Cotswold interiors: The cube house in Bath

PUBLISHED: 12:58 10 September 2020 | UPDATED: 12:58 10 September 2020

The family don�t often use the formal lounge, although the Jotul multi-fuel burner keeps it warm. The library shelving made by Somer Joinery can be seen at the far end of the room

The family don�t often use the formal lounge, although the Jotul multi-fuel burner keeps it warm. The library shelving made by Somer Joinery can be seen at the far end of the room

Fraser Marr

Entrusting the keys to his new Bath house to builder brother James and designer wife Beth, Paul Kettlety disappeared abroad for nine months...

It was a cold day in the winter of 2013 when Paul Kettlety came to view his 1980s cube house in Bath.

“The house was even colder,” he says. “And it was also very dark with old-fashioned tiling everywhere and an altogether clinical feel. But it was immaculately kept and I loved it.”

The house was actually two cubes, one higher up the hill than the other, linked by a corridor which bisected them. They were faced in reconstituted sandstone – which added to the chill factor – and consisted of three levels with five bedrooms. A double garage took up the ground floor and the whole area was some 2,000 sq ft.

The original sandstone exterior looked quite grim so Paul and his builder brother James Kettlety softened it with cedar cladding (photo: Fraser Marr)The original sandstone exterior looked quite grim so Paul and his builder brother James Kettlety softened it with cedar cladding (photo: Fraser Marr)

“It was in a great location with a great outlook and had been very well looked after,” he says. “But nothing had been done to it since it had been built.”

It emerged that the elderly owner was down-sizing and wanted to leave immediately – “taking only his personal bits,” says Paul. “So, I was able to move in straightaway – which suited me quite well – and start using his furniture, even down to the plates, cups and saucers. I lived there on and off for a year – I travel a great deal with my job – while deciding what I needed to do to it.”

Luckily Paul’s brother James Kettlety is a builder and his wife Beth a spatial and interior designer. They also live close by in Bath. “So, I was able to hand over the keys to them, describe what I wanted and then disappear abroad for the next nine months.”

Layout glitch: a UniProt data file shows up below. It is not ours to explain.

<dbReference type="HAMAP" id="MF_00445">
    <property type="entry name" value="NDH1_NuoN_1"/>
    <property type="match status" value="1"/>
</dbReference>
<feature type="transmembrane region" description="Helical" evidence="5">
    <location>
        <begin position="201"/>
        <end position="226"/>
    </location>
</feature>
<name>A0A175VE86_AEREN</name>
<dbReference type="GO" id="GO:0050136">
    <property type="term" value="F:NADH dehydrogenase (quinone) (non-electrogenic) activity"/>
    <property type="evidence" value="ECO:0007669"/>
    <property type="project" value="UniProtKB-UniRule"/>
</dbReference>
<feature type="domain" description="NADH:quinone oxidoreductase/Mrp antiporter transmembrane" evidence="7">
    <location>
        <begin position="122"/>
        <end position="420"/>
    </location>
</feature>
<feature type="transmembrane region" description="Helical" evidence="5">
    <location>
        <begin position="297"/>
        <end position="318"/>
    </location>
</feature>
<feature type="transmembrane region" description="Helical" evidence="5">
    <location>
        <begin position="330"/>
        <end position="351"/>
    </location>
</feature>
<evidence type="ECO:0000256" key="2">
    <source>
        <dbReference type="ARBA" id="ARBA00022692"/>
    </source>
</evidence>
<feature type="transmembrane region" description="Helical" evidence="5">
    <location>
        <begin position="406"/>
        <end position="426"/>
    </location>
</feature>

Paul in his contemporary kitchen (photo: Fraser Marr)Paul in his contemporary kitchen (photo: Fraser Marr)

When Paul returned the house had been transformed.

“The only planning permission we’d needed was to have the exterior clad in untreated cedar,” he says. “I had to do something to the exterior – it had looked too brutal before. That had gone through with no trouble at all, quite unusual for Bath, considering I live in a conservation area. However, the planners seem to have fewer issues regarding 1980s properties. The cedar has since weathered to an attractive silver-grey.”

If the previous owner had stepped into his home, he would never have recognised it. The only things unchanged were the hardwood windows which were in very good condition.

The hall, which bisects the two cubes of the house (photo: Fraser Marr)The hall, which bisects the two cubes of the house (photo: Fraser Marr)

But the rest of the house had been gutted back to its original breeze blocks and then rewired, replastered and replumbed. In addition, Beth, as spatial designer, had removed a number of walls to make a big kitchen-dining-snug which is where Paul and his sons spend most of their time. “We also have a more formal lounge and study to the front of the house but hardly ever use it,” he says.

Beth had also turned one of the bedrooms above into an en suite bathroom plus walk-in wardrobe which, combined with an adjoining bedroom, created a master suite. “I wanted more living space, less sleeping space,” is how Paul puts it.

Inside the hall, which bisects the two cubes of the house. The bespoke oak staircase was made by joiners Aldworth James and Bond (photo: Fraser Marr)Inside the hall, which bisects the two cubes of the house. The bespoke oak staircase was made by joiners Aldworth James and Bond (photo: Fraser Marr)